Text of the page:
The Fight for the World's Most Critical Technology
- 16,99 €
- 16,99 €
The Financial Times Business Book of the Year, this epic account of the decades-long battle to control one of the world’s most critical resources—microchip technology—with the United States and China increasingly in fierce competition is “pulse quickening…a nonfiction thriller” (The New York Times).
You may be surprised to learn that microchips are the new oil—the scarce resource on which the modern world depends. Today, military, economic, and geopolitical power are built on a foundation of computer chips. Virtually everything—from missiles to microwaves—runs on chips, including cars, smartphones, the stock market, even the electric grid. Until recently, America designed and built the fastest chips and maintained its lead as the #1 superpower, but America’s edge is in danger of slipping, undermined by players in Taiwan, Korea, and Europe taking over manufacturing. Now, as Chip War reveals, China, which spends more on chips than any other product, is pouring billions into a chip-building initiative to catch up to the US. At stake is America’s military superiority and economic prosperity.
Economic historian Chris Miller explains how the semiconductor came to play a critical role in modern life and how the US became dominant in chip design and manufacturing and applied this technology to military systems. America’s victory in the Cold War and its global military dominance stems from its ability to harness computing power more effectively than any other power. Until recently, China had been catching up, aligning its chip-building ambitions with military modernization. Here, In this paperback edition of the book, the author has added intriguing new material focused on "America's Chip Comeback,” which overviews the global consequences of the just passed CHIPS Act, the new export controls on China, and the effort to rally allies to better guard chip technology.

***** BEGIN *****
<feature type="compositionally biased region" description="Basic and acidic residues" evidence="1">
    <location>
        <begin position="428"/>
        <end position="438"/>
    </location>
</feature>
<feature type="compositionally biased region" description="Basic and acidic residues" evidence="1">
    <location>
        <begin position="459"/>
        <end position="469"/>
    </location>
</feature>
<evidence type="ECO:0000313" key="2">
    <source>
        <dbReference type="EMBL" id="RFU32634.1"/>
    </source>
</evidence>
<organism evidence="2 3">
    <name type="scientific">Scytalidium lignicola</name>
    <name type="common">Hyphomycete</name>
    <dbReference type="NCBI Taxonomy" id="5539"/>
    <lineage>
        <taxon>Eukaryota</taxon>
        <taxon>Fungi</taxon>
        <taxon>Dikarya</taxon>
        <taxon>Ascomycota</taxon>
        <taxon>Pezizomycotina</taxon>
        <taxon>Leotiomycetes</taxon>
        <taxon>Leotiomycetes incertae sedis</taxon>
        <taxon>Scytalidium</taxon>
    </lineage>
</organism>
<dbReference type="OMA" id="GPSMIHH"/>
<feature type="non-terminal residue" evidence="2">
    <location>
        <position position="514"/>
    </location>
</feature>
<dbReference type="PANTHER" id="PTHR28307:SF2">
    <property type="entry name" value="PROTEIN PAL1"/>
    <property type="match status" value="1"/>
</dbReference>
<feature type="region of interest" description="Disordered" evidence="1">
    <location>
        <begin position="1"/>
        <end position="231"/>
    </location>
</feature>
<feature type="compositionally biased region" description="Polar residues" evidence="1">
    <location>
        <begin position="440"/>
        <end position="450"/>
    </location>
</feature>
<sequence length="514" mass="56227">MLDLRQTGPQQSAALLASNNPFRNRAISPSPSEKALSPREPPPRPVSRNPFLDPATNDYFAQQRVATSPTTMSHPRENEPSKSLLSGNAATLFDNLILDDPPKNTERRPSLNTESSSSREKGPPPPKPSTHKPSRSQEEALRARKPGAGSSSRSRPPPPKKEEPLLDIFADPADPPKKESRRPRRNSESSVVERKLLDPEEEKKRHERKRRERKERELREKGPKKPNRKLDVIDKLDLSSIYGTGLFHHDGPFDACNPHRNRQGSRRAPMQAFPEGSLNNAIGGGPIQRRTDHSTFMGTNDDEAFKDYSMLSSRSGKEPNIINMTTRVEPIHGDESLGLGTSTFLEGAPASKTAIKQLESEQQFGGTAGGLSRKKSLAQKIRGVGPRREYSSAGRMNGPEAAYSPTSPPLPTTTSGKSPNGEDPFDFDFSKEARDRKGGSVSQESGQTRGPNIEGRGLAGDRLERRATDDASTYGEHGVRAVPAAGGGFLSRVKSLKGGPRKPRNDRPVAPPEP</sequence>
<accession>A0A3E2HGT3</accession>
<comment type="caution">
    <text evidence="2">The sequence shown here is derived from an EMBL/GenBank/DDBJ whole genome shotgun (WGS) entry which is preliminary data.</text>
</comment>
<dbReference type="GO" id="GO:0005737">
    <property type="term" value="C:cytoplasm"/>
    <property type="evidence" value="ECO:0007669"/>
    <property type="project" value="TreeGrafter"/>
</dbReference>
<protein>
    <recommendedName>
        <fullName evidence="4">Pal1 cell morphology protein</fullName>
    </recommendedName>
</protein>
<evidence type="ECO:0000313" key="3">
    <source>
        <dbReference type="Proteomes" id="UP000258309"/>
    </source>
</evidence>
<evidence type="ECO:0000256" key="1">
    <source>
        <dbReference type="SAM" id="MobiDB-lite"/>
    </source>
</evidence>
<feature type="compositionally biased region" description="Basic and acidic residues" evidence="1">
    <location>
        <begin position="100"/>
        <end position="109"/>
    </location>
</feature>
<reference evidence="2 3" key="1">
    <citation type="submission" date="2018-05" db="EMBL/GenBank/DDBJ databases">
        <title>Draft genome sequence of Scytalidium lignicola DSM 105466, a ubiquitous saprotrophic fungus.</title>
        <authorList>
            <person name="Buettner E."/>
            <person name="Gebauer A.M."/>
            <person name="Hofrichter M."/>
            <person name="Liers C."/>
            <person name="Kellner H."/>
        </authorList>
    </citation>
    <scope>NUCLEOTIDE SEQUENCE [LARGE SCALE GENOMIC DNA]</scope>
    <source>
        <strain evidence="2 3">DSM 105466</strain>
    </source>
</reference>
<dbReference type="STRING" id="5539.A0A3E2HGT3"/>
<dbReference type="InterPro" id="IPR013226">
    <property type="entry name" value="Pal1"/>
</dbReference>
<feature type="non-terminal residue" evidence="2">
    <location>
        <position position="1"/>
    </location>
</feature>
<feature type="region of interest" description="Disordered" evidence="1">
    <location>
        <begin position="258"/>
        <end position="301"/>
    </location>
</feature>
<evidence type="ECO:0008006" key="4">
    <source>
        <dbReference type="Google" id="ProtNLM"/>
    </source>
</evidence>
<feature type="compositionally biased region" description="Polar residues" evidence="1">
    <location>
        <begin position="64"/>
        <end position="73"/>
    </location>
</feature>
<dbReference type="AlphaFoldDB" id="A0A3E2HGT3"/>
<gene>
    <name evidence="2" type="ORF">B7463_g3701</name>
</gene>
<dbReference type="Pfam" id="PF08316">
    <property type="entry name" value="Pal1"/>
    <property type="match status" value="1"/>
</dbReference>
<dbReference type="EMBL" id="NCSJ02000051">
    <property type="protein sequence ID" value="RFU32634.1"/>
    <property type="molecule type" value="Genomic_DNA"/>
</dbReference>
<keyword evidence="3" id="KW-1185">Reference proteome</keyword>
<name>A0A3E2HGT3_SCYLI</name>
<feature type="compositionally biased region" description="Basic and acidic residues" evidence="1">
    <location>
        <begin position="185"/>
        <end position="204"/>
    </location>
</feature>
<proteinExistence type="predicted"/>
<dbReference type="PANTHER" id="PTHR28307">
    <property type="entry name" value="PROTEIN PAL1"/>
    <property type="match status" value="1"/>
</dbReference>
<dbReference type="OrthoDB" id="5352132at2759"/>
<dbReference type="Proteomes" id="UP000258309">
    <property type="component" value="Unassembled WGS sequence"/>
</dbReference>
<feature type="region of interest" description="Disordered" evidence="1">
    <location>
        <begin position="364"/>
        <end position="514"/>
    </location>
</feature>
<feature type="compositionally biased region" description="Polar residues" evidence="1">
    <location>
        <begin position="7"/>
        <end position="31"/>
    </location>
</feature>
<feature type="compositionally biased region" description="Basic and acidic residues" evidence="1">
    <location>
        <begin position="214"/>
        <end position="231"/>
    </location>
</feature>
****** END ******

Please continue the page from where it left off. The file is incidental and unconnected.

Illuminating, timely, and fascinating, Chip War is “an essential and engrossing landmark study" (London Times).
International affairs analyst Miller (We Shall Be Masters) offers an insightful history of the global competition for control of the silicon chip industry. Chips, also known as semiconductors and integrated circuits, are embedded in every device that requires computing, Miller explains. He delves into the historical links between the U.S. military and Silicon Valley; the nurturing of relations between American companies and chip manufacturers and designers in Asia; and the ascendancy of the Taiwanese semiconductor industry thanks to a former Texas Instruments executive who founded the Taiwan Semiconductor Manufacturing Co., in 1987. Miller also explains how Mao Zedong's Cultural Revolution put China's chip industry far behind its neighbors', and tracks the rise of Chinese tech giant Huawei thanks to the advice of IBM consultants and technology transfers from such American companies as Qualcomm. Since the early 2000s, China has devoted billions to developing its technological industries through subsidies and the theft of intellectual property, setting the stage for Huawei, a leader in 5G technology, to potentially rival Silicon Valley's influence by 2030. Miller makes clear that rising tensions between the U.S. and China over Taiwan pose a grave threat to global semiconductor supply chains, and ominously predicts that future wars will be determined by computing power. Well-researched and incisive, this is a noteworthy look at the intersection of technology, economics, and politics.